Real estate bulletin issue 69 - Real estate sales representative fined $3,500 for misconduct (August 2014)
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19 August 2014
A real estate sales representative has been fined $3,500 for misconduct over the sale of a Warnbro property in November 2012.
Consumer Protection took disciplinary action against Dane Stephen Rawlings after an investigation into the sale found he had breached the Code of Conduct for Agents and Sales Representatives. Mr Rawlings faced two charges and was fined $1,500 and $2,000 on each by the State Administrative Tribunal (SAT) on 30 July 2014, and ordered to pay $1,000 in costs.
While acting as the sales representative for the Warnbro property, Mr Rawlings had received two offers of $410,000 and $400,000, both subject to finance. The higher offer was not presented to the seller of the property. If it had been presented to and accepted by the seller then it may have resulted in Mr Rawlings sharing the commission from the sale of the property with the sales representative for the people who made the higher offer on a ‘conjunctional’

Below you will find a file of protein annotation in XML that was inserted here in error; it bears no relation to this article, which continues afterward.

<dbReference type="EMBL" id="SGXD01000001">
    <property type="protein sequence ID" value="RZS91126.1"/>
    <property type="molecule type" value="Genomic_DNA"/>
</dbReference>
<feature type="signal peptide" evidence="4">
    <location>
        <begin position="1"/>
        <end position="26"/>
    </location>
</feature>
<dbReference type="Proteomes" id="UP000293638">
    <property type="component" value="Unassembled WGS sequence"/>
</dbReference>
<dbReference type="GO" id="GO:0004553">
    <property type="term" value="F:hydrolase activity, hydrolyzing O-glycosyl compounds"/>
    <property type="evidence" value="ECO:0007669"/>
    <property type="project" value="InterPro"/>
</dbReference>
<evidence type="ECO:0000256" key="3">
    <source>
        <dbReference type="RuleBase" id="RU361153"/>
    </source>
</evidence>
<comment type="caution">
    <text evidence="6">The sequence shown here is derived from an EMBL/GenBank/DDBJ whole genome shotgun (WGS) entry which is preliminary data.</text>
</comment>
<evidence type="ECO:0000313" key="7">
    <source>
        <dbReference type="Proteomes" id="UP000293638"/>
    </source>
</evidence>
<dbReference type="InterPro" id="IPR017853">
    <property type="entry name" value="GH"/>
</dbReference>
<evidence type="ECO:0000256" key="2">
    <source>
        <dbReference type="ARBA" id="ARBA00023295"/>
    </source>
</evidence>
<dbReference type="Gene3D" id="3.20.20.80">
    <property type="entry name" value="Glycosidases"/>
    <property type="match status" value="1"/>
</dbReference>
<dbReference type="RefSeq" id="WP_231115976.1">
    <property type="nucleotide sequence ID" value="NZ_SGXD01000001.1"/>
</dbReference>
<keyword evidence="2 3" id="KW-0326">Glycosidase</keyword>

basis. Only the lower offer, which resulted in him receiving full sales commission, was presented to the seller and later accepted.
Mr Rawlings had told the sales representative for the people who made the higher offer that their offer had been rejected in favour of a full price cash offer, which was false.
Before imposing the fines, the SAT took into account that Mr Rawlings’ failure to communicate this higher offer to the seller was a serious matter which involved concealment that was very difficult to detect and this type of misconduct undermines the property sales process and the trust that the general public has in the real estate industry.
The SAT also took into account Mr Rawlings assurances that, in the future, he will improve his practice by:
Being present at every viewing to meet with potential buyers and agents, particularly if it is a conjunctional arrangement;
Taking precise diary entries and notes regarding telephone calls and meetings to ensure no details are overlooked; and
Becoming more accountable with regards to forwarding offers to the seller and his principal and informing all parties of subsequent developments.
Commissioner for Consumer Protection Anne Driscoll said that real estate agents and sales representatives must always act in the best interest of their clients.
“Honesty and integrity is at the heart of the Code of Conduct and those in the real estate industry who do not adhere to the rules may be subject to disciplinary action and ultimately could lose their licence to operate,” Ms Driscoll said.
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